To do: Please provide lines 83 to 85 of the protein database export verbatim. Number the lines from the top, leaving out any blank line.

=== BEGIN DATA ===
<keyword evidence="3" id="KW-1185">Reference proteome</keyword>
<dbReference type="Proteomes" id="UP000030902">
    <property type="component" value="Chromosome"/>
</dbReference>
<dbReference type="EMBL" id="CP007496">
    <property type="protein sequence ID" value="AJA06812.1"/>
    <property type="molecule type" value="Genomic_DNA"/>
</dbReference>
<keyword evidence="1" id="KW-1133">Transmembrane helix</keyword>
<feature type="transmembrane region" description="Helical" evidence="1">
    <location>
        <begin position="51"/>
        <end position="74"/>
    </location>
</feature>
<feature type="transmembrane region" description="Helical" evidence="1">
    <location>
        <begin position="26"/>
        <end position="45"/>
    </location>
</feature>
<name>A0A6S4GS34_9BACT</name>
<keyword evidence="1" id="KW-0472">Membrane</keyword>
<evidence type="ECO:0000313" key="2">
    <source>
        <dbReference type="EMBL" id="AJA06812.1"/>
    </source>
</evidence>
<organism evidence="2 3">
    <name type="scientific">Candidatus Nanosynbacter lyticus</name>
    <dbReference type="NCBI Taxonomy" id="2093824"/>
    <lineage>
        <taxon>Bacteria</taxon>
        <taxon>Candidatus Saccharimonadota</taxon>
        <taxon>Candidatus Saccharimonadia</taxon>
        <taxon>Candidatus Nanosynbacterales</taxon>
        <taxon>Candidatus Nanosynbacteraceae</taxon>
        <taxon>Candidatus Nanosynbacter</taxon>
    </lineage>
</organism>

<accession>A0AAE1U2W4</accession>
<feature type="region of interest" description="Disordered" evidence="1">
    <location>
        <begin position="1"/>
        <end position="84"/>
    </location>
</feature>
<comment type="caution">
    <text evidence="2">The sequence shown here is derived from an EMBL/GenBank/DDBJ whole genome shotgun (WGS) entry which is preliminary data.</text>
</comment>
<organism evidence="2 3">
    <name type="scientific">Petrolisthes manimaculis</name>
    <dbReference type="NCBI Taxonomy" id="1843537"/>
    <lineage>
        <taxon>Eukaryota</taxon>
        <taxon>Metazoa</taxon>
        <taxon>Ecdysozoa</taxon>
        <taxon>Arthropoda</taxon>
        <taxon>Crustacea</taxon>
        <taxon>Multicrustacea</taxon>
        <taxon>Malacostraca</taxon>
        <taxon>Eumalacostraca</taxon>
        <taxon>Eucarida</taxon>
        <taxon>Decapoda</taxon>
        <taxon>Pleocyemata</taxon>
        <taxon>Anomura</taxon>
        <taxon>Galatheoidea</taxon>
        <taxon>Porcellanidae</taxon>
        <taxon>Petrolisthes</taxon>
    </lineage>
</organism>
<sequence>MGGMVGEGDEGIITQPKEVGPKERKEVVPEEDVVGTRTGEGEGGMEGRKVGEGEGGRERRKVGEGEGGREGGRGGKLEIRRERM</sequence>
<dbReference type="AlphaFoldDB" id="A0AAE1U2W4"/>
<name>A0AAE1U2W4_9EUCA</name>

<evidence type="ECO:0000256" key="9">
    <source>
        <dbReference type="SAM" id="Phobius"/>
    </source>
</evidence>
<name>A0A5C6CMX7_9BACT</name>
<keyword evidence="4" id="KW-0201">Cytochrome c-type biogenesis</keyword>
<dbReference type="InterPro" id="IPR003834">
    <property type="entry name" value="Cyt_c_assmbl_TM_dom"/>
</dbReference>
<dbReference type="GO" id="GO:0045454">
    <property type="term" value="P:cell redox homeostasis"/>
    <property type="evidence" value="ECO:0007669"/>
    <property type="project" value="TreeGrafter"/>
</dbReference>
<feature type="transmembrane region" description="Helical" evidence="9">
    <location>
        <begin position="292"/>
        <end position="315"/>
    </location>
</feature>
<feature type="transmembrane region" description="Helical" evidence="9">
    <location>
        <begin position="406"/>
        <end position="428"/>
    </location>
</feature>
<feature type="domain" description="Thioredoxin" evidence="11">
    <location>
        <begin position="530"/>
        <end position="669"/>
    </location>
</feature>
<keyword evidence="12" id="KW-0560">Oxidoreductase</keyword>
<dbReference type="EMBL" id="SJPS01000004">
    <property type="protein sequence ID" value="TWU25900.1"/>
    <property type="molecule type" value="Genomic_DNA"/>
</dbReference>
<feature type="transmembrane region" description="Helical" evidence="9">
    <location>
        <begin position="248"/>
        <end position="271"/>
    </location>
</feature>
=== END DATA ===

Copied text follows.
    <property type="entry name" value="Cyt_c_assmbl_TM_dom"/>
</dbReference>
<dbReference type="GO" id="GO:0045454">